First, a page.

1. Catch of the Day: Omega-3s
    About 60 percent of the brain is made up of essential omega-3 fatty acids like DHA, which supports brain health and reaction time in young adults.4-5 Since it’s so important, it makes sense to consume enough DHA through what you eat. Find brain-healthy DHA in lower-mercury fish like anchovies, sardines, salmon, and herring, as well as in algal-based DHA supplements and fortified foods.
  1. Get Privy with Probiotics
    Can healthy gut bacteria (i.e. probiotics) also support the health of your brain? Recent research seems to point to “yes,” and the reason lies within the gut-brain axis. You see, your digestive tract is full of neurons (nerve cells) that send signals to and from your brain, so maintaining a healthy digestive system is important for preserving healthy nervous system functions. Though more research is needed, in animal studies, those supplemented with probiotics tended to show less anxious behavior, a decrease in depressive behaviors, and benefits to memory performance.6 What can you do? Choose cultured and fermented foods that offer probiotics, like sauerkraut, kimchi, kefir, kombucha, and yogurt, and consider a quality probiotic supplement, if necessary.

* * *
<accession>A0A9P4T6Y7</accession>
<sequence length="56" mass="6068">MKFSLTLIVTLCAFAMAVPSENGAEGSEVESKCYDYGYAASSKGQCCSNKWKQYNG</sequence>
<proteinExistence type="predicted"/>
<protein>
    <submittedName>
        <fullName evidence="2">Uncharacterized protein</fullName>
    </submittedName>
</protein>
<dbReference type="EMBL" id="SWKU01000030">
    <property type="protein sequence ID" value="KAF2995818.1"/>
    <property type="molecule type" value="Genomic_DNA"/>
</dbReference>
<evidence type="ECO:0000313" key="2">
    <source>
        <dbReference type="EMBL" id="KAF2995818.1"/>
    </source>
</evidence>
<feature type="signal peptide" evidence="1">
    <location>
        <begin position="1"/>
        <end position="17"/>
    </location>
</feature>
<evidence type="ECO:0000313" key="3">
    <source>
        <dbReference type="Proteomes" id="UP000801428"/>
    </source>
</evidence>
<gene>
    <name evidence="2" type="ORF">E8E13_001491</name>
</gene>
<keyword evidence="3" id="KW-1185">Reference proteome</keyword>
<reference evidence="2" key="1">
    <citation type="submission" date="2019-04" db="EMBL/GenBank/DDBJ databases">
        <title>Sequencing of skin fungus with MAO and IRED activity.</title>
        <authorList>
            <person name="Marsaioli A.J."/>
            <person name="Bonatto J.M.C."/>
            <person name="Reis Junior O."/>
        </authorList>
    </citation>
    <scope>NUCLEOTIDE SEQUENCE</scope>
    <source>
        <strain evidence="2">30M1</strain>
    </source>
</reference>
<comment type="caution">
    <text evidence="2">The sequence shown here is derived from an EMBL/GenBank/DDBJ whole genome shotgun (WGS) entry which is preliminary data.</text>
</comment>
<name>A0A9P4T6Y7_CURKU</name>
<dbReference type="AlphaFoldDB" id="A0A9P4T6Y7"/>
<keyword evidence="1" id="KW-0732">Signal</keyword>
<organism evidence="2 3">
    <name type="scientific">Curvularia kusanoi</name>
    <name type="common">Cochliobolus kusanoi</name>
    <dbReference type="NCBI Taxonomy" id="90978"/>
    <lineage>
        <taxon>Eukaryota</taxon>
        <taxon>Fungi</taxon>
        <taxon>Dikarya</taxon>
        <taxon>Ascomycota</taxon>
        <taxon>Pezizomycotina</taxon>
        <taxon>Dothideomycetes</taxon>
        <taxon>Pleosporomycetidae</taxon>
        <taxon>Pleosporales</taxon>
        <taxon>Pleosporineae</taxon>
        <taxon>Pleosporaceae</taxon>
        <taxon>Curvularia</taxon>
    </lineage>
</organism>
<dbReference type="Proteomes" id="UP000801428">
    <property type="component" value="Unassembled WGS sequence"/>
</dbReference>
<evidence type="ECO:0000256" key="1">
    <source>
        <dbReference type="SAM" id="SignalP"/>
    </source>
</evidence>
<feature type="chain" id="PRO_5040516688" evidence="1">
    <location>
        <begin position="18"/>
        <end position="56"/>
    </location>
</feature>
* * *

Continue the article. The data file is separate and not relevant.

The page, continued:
1. Consider What Else You May Be Eating
    Do you tote around plastic water bottles, microwave food in plastic containers or use canned foods? Be careful, as some of these items may contain bisphenol A (or BPA), which may have the potential to disrupt normal brain development in the prenatal period and lead to long-lasting learning impairments.7 To stay away from BPA, choose glass, porcelain or stainless steel containers, straws and water bottles, reduce the amount of food you eat that is packaged in BPA-lined cans, and keep plastics out of the microwave, dishwasher, freezer and sun.
  1. Cut Back on Added Sugar and Fructose